Lavender is a bright-colored purple herb with an appealing scent that will make any corner of your garden more attractive. Everyone loves it. This plant is easy to grow and adapts to different soil and climate conditions. Native to the Mediterranean, lavender enjoys the warmth and full sun.
Its blooms attract plenty of pollinators, including bees and butterflies, which will contribute to making your garden more lively. You can add lavender as companion plants to species that need some help with reproduction to enhance the looks of your yard.
But will lavender grow in shade? Keep reading this essential guide to finding out. Remember that finding plants that thrive in full shade is challenging. After all, all plants need adequate amounts of sunlight for photosynthesis. And lavender, given its natural habitat, is unlikely to grow without sunlight. But jump to the following sections to learn more about growing lavender in the shade.
Can Lavender Grow in Full Shade?
The truth is that lavender needs full sun to grow and produce its fragrant and attractive blooms. These plants need at least six hours of sun to be healthy. But you can find varieties that do well in the shade too. Still, they will always do better with some exposure to the sun (usually, the more, the better).
Species of lavender that grow even in partial shade include English lavender (hardy to USDA zones between 5 and 8) and Spanish Lavender (which grows best in zones 7 to 9).
However, you’ll get optimal growth only in full sun. Indeed, lavender in light-deprived conditions is likely not to develop as you expect: vigor and full blooms will be hard in such environments.
To keep the story short, growing lavender in the shade will result in stunted growth, loss of fragrances, and a reduction in bloom production. If you can, always pick a sunny location to plant your lavender, even if you choose a species that does well in partial shade. Inadequate lighting can also cause root rot or fungal diseases that might eventually kill your plant. Indeed, lavender prefers dry conditions: sunlight can help dry the soil faster after watering it.
But sunlight is also part of taking care of lavender plants. To learn about growing these fragrant herbs, jump to the next section.
Lavender Care: Our Tips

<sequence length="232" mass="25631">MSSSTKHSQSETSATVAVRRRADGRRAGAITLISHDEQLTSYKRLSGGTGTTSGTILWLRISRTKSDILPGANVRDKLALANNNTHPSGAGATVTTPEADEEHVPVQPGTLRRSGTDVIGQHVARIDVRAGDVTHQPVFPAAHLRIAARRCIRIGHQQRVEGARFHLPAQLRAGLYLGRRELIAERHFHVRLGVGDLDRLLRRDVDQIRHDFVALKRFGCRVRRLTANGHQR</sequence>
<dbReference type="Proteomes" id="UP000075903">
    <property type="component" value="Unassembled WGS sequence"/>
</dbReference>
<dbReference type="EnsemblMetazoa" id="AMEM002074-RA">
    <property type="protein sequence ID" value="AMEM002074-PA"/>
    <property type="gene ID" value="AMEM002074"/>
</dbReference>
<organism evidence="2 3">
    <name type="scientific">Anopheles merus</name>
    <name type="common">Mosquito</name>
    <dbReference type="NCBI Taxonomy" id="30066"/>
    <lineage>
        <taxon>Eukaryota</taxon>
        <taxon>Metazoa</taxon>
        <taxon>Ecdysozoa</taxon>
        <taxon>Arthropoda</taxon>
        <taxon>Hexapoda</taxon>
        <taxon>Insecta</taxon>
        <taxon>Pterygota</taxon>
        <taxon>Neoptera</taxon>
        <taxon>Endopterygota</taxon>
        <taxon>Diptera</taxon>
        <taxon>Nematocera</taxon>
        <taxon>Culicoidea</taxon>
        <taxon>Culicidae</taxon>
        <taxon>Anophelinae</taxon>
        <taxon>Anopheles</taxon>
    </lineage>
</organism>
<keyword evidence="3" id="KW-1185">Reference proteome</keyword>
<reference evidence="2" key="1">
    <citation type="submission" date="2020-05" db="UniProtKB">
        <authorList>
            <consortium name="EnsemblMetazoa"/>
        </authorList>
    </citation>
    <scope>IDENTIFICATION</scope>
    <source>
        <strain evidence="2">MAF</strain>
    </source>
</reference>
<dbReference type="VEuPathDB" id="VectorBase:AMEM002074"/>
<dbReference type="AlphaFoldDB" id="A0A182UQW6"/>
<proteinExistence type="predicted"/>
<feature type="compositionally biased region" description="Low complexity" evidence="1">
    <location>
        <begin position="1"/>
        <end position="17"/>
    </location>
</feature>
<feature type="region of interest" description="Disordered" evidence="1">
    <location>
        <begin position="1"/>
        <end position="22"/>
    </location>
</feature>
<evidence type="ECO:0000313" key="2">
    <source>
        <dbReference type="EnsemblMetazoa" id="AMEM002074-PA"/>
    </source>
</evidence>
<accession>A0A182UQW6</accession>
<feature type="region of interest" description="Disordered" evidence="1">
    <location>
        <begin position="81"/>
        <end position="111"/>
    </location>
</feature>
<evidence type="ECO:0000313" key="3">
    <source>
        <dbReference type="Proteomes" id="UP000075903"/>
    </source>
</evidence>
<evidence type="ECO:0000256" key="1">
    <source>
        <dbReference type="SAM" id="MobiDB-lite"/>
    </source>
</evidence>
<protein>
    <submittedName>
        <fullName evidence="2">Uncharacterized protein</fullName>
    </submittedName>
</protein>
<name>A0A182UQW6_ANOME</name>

Besides picking a sunny location for your lavender, it is crucial to meet its soil, water, and food requirements. Plant your herbs in well-draining, and fertile soil, better if slightly alkaline. Carry out a pH test before making amendments to your substrate.
Consider adding organic matter (such as compost or manure) to increase the nutrient content in your substrate. Also, make sure your plants get adequate air circulation to limit the risk of fungal infections and attacks from pests. If your soil is heavy, mix sand or gravel into it to improve drainage. Don’t add mulch: it might increase moisture, causing fungal infections and the development of bacteria.
Luckily, once your lavender establishes itself in your garden, it requires little to no maintenance. While you’ll have to water it regularly during the first weeks, you will have to reduce frequency when your plant adapts to your yard. Indeed, these herbs prefer dryness to moisture and don’t mind drought conditions. Avoid overwatering them to prevent severe damage to your plants.
Regular pruning encourages new growth and ensures air circulation. Do so at least once per year to maintain your plant in an attractive shape and control its growth. If you live in a warm region, your lavender will last for several years, as long as you provide it with what it needs to survive. In cold areas, you might have to bring your lavender indoors during the winter: place it next to a bright window to give it adequate sunlight.
Will Lavender Grow in Shade?: The Bottom Line
As you should have learned with this essential guide, growing lavender in full shade isn’t an option. While you might have some luck in partial sun, you will get much better results by providing your herbs with adequate sunlight.
Without it, these plants will struggle to survive, attract pests and diseases, and produce fewer flowers. For healthy plants, choose a location in your garden that receives plenty of sunlight during the day.